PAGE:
“Will the thing formed say to him who formed it, “Why have you made me like this?” 21 Does not the potter have power over the clay, from the same lump to make one vessel for honor and another for dishonor?” ~ Romans 9:20b-21 (NKJV)
“Take clear water with grass waving at the bottom. It’s wonderful to look at, but to try to paint it is enough to make one insane.” ~ Claude Monet
Insane or not with the help of a great deal from Living Social ($17) and a fun company called Wine & Canvas, I had a great time painting my very own rendition of Monet’s Water Lilies, 1916, including working to capture that grass waving at the bottom.
Nearly 30 of us – one or two brave men among all the women – met at The Factory restaurant in Fort Wayne and enjoyed an evening of painting, singing, and – for those so inclined – a glass of wine. (The singing to Don McLean’s, Bye, Bye, Miss American Pie, was impromptu, not included in the price of the “date,” and indicative of the relaxed and fun atmosphere.)
I’d always wanted to take a painting class just to see what might be secretly waiting to erupt on canvas. This was a great way to dip in and try my hand, to make a start.
My impression so far is as Monet once said,
“No, I’m not a great painter. Neither am I a great poet.”
Of course, we all know his criticism of himself was quite unfounded. Of me, it’s apropos.
Never mind that! I’m a work in progress and for now along with Monet, I find,
“I’m in a fine fettle and fired with a desire to paint.”
Ponder & Chat: What are you in a “fine fettle and fired with desire” to do? How can we encourage you to begin?
As excited as I was, I felt a bit awkward and a little nervous entering George’s place. He has an “international” appeal that is reflected in the diversity of those I met coming and going. The entrance to George’s is actually a bit small and a hangout for the practical tools of his trade, shopping carts. I had to pause for earlier visitors to make their way out the door before continuing.
Once inside it was easy to relax. My olfactory system kicked in identifying scents of lime, tomatoes, and onions. The aroma of meat cooking and something deep-frying made me glad I’d planned to dine with George. But first I’d look around a bit – take in the surroundings.
Even though I knew George was Greek, the first thing I began to notice was his obvious love of Mexican fare. A stack of cactus leaves. A wall full of hot sauces.
(I’ve recently learned that whole cactus leaves are called nopales and nopalitos when they are chopped. They’re a great source of calcium, fiber, vitamins A, C, K and magnesium. They can be served chopped in salads. Another serving idea is to saute or stir-fry them with onions and chili peppers and sprinkle with cheese.)
Near the hot sauces was a full rack of spices containing every imaginable dried or powdered ingredient one might need to create an array of tantalizing flavors. Across the aisle freshly made salsa and tortillas. Mexican vanilla and hot chocolate blends. My taste buds were aching.
Then, just as suddenly I was transported across the Atlantic Ocean to the Mediterranean isle of Greece. Colorful Olives and fresh feta cheeses beckoned to me along with fresh pita bread.
Teas from Sri Lanka and London tempted me and won, but I successfully resisted the many displays of cookies and sweets from around the world.
I could stand it no more. I needed to eat. George’s own Mexican Cafe was just the place. Fresh salsa, homemade guacamole, freshly made tortilla chips, and a cheese-filled quesadilla. The freshly made meat tacos were tempting even to my preference for most things vegetarian. An assortment of bottled drinks, including orange soda, were available along with freshly made lemonade. Sitting in a booth by the window, I enjoyed watching the diverse clientele come and go, dipping and munching and people watching. Life is good.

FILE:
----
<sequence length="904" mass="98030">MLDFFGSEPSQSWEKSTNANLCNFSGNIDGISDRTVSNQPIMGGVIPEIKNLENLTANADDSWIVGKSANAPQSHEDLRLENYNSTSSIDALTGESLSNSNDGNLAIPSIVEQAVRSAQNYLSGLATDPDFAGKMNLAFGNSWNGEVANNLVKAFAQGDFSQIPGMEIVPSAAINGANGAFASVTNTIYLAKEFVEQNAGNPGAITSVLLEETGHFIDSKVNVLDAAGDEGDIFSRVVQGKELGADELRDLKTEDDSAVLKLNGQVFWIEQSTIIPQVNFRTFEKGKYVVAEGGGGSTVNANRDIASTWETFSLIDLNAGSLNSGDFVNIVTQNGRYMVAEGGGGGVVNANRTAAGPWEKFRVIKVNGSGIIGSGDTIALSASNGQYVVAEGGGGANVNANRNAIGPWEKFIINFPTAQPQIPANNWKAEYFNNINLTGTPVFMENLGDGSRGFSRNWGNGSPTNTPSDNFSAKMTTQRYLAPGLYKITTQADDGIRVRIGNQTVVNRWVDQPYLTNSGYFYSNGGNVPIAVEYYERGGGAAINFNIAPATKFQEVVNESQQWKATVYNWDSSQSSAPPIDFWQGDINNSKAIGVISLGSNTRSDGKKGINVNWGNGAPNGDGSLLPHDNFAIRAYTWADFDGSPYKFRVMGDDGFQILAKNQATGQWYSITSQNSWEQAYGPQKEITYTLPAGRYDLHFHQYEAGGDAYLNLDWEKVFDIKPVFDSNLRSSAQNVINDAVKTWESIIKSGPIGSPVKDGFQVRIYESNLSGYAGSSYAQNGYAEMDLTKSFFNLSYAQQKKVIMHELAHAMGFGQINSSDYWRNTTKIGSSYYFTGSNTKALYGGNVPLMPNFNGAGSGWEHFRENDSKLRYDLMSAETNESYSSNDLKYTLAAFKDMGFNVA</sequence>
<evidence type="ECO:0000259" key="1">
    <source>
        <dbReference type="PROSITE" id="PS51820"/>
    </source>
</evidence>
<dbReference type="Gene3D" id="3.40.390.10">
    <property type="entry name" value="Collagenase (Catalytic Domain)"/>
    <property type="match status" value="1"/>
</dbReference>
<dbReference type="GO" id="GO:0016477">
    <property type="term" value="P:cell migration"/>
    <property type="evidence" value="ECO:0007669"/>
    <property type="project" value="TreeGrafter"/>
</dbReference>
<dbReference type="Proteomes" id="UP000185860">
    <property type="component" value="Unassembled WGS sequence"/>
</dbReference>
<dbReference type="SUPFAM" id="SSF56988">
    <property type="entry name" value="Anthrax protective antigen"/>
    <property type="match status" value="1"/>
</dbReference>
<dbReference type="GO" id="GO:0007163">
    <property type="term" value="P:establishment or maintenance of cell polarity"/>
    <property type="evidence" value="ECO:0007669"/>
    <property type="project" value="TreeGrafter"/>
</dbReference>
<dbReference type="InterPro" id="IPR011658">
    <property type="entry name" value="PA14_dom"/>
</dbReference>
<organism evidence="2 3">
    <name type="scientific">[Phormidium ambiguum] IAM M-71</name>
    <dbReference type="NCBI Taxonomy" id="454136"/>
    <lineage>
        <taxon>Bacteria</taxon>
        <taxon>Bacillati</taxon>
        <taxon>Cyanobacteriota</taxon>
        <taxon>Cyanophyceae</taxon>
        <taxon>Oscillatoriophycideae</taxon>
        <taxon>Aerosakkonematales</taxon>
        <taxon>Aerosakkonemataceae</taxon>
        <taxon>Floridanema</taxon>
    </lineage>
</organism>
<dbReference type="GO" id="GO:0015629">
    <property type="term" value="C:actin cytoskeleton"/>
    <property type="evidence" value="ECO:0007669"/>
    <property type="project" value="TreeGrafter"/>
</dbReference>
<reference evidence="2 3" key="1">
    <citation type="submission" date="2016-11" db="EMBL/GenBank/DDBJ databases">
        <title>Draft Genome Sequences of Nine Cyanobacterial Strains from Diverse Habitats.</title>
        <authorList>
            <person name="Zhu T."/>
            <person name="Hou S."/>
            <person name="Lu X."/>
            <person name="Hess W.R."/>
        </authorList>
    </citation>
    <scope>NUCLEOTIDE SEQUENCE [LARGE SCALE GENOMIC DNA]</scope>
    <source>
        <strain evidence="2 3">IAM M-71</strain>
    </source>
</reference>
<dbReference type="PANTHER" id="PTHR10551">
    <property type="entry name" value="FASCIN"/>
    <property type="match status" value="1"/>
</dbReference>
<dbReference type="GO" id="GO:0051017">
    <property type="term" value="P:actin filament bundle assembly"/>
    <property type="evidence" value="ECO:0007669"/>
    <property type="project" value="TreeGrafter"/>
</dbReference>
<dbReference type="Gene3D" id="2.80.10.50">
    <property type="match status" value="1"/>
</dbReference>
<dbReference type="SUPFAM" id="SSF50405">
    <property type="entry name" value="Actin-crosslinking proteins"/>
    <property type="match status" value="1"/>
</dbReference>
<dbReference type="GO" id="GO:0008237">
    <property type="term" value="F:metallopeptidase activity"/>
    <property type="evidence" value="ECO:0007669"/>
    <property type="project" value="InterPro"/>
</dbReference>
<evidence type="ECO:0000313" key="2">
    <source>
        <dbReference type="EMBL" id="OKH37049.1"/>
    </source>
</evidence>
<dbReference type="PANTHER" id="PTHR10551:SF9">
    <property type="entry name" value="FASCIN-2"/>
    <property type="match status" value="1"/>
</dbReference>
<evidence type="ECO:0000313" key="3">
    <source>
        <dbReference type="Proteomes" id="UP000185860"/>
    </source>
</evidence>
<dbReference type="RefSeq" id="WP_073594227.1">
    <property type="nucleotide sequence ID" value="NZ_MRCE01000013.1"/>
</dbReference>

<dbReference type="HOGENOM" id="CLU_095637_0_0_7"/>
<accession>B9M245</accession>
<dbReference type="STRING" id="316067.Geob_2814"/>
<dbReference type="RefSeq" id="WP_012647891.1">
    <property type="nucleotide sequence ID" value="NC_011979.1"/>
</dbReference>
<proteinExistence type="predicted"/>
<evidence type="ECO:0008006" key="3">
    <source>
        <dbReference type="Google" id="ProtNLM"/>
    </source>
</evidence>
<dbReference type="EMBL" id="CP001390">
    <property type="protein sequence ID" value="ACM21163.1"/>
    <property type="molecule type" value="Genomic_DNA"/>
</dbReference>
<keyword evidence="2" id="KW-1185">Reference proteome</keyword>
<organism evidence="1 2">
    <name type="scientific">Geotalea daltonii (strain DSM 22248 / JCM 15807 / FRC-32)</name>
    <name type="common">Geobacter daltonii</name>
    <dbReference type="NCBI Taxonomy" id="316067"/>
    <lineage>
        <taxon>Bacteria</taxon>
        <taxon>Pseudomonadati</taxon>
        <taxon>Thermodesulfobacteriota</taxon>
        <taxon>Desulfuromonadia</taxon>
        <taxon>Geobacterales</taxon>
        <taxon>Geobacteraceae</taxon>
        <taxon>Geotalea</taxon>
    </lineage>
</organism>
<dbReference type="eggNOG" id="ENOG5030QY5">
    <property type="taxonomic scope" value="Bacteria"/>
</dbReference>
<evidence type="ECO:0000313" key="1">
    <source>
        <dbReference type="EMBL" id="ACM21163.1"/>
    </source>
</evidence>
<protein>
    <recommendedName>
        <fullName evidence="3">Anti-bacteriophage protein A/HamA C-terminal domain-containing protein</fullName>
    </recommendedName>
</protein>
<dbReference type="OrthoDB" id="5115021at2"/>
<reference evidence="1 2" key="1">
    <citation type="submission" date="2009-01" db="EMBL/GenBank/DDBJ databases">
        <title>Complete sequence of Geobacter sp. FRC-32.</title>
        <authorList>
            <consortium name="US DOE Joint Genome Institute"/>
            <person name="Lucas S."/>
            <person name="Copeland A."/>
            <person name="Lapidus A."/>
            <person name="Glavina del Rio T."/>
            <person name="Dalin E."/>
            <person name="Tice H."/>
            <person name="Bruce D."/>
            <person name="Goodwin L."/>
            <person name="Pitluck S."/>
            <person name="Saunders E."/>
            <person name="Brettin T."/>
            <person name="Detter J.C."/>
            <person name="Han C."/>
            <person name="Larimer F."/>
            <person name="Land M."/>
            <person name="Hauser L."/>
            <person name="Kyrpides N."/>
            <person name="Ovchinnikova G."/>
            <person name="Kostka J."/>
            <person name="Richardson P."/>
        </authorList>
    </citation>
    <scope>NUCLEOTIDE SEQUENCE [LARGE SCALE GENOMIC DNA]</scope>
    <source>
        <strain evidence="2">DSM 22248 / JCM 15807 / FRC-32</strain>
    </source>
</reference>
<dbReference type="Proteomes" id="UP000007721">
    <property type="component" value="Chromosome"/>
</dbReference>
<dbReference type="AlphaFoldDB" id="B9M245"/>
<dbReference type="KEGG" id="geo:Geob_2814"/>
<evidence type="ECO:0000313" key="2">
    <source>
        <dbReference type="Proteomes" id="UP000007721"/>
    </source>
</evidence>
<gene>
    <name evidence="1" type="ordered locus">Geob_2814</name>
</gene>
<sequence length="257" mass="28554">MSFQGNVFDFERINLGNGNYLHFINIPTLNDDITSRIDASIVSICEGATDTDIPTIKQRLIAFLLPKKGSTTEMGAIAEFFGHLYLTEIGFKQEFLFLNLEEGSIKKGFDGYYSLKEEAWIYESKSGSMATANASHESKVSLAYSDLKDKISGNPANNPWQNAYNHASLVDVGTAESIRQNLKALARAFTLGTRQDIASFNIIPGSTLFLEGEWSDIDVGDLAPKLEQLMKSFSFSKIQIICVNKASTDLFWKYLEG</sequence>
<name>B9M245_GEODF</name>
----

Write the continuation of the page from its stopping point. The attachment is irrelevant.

And there’s still dessert and the bakery to explore.
Ponder & Chat: Have a favorite market spot you like to visit? What makes it unique to you?
The melding of sites, smells, sounds, activity, and languages captured my present and ignited my memories as I stepped in to meet George.
A sudden silly thought: “Well, Dorothy, we’re not in Kansas anymore.”
I wasn’t even sure I was still in Indiana.
“Just keep walking. It’s an adventure, and you love adventures. That’s why you came.”
As I prepared to meet George, someone mentioned that he was Greek. Intrigued, I wondered about the origin of his name.
From Behind the Name, the etymology and history of first names, I learned that the name “George” is indeed derived from the Greek name εωργιος (Georgios). Essentially, it means a tiller of the soil, an earth worker, or a farmer as we like to call them here in the midwest.
St. George, who was mentioned in nearly all the research sites, was a legendary 3rd century Roman soldier said to have slain a fire-breathing dragon. As tales of his life and martyr’s death were carried to England, he became their patron saint.
It was in the 18th century that King George I reigned in England and raised the name to “royalty” level. Perhaps the English-born parents of America’s first president, George Washington, had this in mind when they named their son.
Lots of famous George’s grace the pages of history. One of my favorites, comedian George Burns kept folks laughing with lines like, “Happiness is having a large, loving, caring, close-knit family, in another city.” George W. Bush kept us laughing with some great lines, too. One I personally got to hear was when he said to Queen Elizabeth, “You helped our nation celebrate it’s bicenttenial in 17.. 1976.” (Click quote to hear it yourself.)
So, what about the interjection, “By George, I think he’s got it!” Best I can come up with was that it’s an acceptable way to substitute for inappropriately exclaiming the name of God. God starts with the letter “G.” George starts with the letter “G.” (The Mother of one of my life-long friends used to say, “Oh, sugar!” Her sweetened way of uttering something a bit less pleasant that also began with “s”, no doubt.)
I realize we’re a long way from my date with George. But sometimes following the rabbit trail can be fun, don’t you think?
Ponder & Chat: What’s behind the meaning of your name? By George, I think you should look it up and share with us!
The first time I met George was by accident. I was intrigued but unprepared.
The second time was intentional. I was curious and studied.
Most of the time I despise taking interstate highways. Sure, you nearly always can drive faster and keep moving on them. There are few distractions, not much life, not much color, no shops, no people. Just the mesmerizing hum of the tires on the asphalt and the center line whizzing by. As the cruise control keeps a steady pace my feet often wonder what to do while my hands continually push the button looking for a radio station to keep us all awake.